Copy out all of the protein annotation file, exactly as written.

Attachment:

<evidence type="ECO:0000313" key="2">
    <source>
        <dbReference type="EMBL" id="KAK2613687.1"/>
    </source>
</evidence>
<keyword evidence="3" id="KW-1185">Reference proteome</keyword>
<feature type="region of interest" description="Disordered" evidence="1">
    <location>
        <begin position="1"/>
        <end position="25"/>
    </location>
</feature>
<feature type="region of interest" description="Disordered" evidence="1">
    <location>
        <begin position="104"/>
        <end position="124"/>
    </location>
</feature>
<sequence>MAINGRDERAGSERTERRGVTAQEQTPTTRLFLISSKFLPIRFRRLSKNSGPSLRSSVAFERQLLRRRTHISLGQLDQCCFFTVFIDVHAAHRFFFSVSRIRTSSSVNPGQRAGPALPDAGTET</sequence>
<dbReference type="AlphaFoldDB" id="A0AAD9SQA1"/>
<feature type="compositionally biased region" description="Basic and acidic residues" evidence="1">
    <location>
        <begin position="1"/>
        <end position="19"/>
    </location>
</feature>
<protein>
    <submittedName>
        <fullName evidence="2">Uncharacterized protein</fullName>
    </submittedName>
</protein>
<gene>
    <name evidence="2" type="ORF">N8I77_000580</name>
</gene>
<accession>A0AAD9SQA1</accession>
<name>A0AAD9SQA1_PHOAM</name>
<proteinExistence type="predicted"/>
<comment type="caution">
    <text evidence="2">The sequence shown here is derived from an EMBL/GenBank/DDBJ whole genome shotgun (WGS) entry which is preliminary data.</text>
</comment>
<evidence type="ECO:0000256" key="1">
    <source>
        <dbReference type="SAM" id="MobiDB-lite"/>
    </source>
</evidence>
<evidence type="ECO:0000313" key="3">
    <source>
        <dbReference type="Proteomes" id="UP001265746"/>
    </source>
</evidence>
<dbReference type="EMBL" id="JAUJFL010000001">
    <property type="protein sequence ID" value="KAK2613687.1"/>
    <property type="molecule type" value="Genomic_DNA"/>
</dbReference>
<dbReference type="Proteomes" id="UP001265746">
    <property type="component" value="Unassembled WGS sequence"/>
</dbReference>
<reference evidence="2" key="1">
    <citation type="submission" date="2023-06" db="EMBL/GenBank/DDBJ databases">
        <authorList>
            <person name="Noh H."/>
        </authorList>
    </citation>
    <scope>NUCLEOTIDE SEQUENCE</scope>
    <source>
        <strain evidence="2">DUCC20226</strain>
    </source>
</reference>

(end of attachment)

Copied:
<evidence type="ECO:0000313" key="2">
    <source>
        <dbReference type="EMBL" id="KAK2613687.1"/>
    </source>
</evidence>
<keyword evidence="3" id="KW-1185">Reference proteome</keyword>
<feature type="region of interest" description="Disordered" evidence="1">
    <location>
        <begin position="1"/>
        <end position="25"/>
    </location>
</feature>
<feature type="region of interest" description="Disordered" evidence="1">
    <location>
        <begin position="104"/>
        <end position="124"/>
    </location>
</feature>
<sequence>MAINGRDERAGSERTERRGVTAQEQTPTTRLFLISSKFLPIRFRRLSKNSGPSLRSSVAFERQLLRRRTHISLGQLDQCCFFTVFIDVHAAHRFFFSVSRIRTSSSVNPGQRAGPALPDAGTET</sequence>
<dbReference type="AlphaFoldDB" id="A0AAD9SQA1"/>
<feature type="compositionally biased region" description="Basic and acidic residues" evidence="1">
    <location>
        <begin position="1"/>
        <end position="19"/>
    </location>
</feature>
<protein>
    <submittedName>
        <fullName evidence="2">Uncharacterized protein</fullName>
    </submittedName>
</protein>
<gene>
    <name evidence="2" type="ORF">N8I77_000580</name>
</gene>
<accession>A0AAD9SQA1</accession>
<name>A0AAD9SQA1_PHOAM</name>
<proteinExistence type="predicted"/>
<comment type="caution">
    <text evidence="2">The sequence shown here is derived from an EMBL/GenBank/DDBJ whole genome shotgun (WGS) entry which is preliminary data.</text>
</comment>
<evidence type="ECO:0000256" key="1">
    <source>
        <dbReference type="SAM" id="MobiDB-lite"/>
    </source>
</evidence>
<evidence type="ECO:0000313" key="3">
    <source>
        <dbReference type="Proteomes" id="UP001265746"/>
    </source>
</evidence>
<dbReference type="EMBL" id="JAUJFL010000001">
    <property type="protein sequence ID" value="KAK2613687.1"/>
    <property type="molecule type" value="Genomic_DNA"/>
</dbReference>
<dbReference type="Proteomes" id="UP001265746">
    <property type="component" value="Unassembled WGS sequence"/>
</dbReference>
<reference evidence="2" key="1">
    <citation type="submission" date="2023-06" db="EMBL/GenBank/DDBJ databases">
        <authorList>
            <person name="Noh H."/>
        </authorList>
    </citation>
    <scope>NUCLEOTIDE SEQUENCE</scope>
    <source>
        <strain evidence="2">DUCC20226</strain>
    </source>
</reference>